A new meta-analysis published in the journal Pediatrics on December 23rd found that low-birth-weight newborns benefit from kangaroo mother care. Kangaroo mother care is defined as the prolonged skin-to-skin contact between the mother and her newborn.
Kangaroo mother care reduces the rate of mortality with low-birth-weight newborns by substantial percentage points. Both the mother and the newborn benefit greatly from skin-to-skin contact for a period following birth. According to lead researcher Ellen O. Boundy with the Harvard T.H. Chan School of Public Health, kangaroo mother care reduces the risk of hypoglycemia, hypothermia or neonatal sepsis with the newborn. At the same time, the skin-to-skin contact method of care reduces the rate of hospital readmission with low-birth-weight babies.
Another benefit stemming from kangaroo mother care is the exclusive breast-feeding. Previous research has shown the multiple benefits of breastfeeding both for the newborn and the mother. According to the World Health Organization, four million newborns die yearly following the first four weeks after birth. One of the Millennium Development Goals aims to fight the high numbers of child mortality. Despite the fact that progress was registered under the 4th Millennium Development Goal, more needs to be achieved.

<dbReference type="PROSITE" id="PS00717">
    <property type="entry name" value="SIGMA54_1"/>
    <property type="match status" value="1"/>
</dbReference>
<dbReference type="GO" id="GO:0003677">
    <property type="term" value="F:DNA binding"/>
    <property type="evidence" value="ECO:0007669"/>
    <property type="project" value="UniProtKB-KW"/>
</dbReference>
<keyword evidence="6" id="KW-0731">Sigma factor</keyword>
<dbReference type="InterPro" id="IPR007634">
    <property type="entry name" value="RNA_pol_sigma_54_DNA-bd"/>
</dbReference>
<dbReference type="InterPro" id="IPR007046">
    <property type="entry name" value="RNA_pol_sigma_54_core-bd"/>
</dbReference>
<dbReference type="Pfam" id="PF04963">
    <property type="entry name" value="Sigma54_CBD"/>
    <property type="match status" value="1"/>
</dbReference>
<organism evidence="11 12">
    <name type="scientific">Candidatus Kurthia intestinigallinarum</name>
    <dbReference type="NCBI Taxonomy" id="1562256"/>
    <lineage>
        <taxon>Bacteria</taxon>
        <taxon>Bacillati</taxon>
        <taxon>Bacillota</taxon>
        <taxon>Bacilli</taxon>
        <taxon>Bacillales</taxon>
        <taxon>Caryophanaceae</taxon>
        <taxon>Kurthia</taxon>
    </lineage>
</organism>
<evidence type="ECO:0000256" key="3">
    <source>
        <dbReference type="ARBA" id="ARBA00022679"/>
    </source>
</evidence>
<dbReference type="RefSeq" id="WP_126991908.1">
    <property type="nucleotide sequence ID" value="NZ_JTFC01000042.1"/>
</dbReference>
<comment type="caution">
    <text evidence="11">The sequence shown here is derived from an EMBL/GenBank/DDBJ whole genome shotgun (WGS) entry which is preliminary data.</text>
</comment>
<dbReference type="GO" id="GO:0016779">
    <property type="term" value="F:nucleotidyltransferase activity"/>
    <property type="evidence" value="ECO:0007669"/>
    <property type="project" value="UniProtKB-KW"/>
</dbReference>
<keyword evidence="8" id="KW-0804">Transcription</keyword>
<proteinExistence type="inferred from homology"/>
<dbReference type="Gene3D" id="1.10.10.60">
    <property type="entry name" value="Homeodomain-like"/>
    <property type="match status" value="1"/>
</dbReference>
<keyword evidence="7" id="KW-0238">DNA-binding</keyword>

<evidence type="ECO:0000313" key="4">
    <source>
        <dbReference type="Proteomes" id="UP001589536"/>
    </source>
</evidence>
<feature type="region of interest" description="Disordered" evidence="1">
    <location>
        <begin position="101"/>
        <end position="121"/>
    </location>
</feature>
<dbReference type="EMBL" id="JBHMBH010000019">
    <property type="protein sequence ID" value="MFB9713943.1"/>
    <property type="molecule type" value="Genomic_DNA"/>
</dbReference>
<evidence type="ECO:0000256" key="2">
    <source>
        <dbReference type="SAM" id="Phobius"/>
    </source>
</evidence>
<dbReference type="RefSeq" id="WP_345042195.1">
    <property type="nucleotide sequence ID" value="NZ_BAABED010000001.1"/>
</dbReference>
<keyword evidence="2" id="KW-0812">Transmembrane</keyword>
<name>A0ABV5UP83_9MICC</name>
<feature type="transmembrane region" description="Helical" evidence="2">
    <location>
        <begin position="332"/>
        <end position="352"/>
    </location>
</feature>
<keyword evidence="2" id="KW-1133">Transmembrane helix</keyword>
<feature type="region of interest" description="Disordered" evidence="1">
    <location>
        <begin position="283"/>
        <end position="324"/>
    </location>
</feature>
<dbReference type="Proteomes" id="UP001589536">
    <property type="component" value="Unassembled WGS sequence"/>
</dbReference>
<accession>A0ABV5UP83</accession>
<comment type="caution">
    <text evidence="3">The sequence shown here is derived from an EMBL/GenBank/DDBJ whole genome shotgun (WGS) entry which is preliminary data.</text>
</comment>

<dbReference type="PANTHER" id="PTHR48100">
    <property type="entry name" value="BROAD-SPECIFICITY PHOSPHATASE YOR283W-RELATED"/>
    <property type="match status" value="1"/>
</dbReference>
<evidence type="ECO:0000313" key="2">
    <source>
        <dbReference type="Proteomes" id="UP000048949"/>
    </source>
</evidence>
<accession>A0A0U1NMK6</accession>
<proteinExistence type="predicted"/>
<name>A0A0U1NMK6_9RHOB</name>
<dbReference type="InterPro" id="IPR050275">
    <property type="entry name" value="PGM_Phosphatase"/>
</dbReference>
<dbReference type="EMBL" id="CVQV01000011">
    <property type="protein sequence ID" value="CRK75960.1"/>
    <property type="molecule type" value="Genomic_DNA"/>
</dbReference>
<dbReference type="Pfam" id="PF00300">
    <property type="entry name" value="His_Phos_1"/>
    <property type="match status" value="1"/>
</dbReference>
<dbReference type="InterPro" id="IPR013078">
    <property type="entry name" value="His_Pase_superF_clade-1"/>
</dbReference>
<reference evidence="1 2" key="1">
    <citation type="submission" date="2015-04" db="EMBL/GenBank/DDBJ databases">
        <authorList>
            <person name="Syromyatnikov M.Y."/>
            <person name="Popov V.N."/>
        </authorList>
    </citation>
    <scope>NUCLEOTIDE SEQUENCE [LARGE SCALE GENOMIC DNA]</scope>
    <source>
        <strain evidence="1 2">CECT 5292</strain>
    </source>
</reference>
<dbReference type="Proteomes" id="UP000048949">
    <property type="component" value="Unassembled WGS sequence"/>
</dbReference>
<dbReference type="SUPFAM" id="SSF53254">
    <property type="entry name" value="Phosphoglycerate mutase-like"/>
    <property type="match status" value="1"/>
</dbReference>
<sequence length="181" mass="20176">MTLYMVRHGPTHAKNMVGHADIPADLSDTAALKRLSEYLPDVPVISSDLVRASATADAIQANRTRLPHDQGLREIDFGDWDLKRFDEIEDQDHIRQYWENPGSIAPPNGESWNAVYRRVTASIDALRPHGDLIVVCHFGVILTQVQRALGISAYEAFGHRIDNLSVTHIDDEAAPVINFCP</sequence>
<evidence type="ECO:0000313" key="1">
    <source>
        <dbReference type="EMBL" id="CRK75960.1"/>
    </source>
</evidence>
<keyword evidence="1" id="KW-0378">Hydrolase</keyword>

Neonatal morbidity may be hampered by easily at hand ‘treatments’ such as kangaroo mother care. Low-birth-weight newborns benefit from kangaroo mother care, a technique introduced in 1978 in Bogota, Colombia. This alternative to the incubators has since been observed and found to bear a host of benefits. According to the authors of the newly published meta-analysis, kangaroo mother care is defined in four steps by the World Health Organization.
The four components of the kangaroo mother care are early skin-to-skin contact, continuous, as well as prolonged, and exclusive breastfeeding. Neonatal parameters are greatly improved for newborns which benefit from kangaroo mother care.
The meta-analysis included 124 studies reviewed for skin-to-skin contact benefits analysis. The results suggest that among the benefits of kangaroo mother care, a significant decrease in the risk of sepsis was registered (by 47 percent lower). In addition, newborns benefiting from skin-to-skin contact had a 78 percent decrease in hypothermia risk as well as 88 percent lower chances of hypoglycemia.
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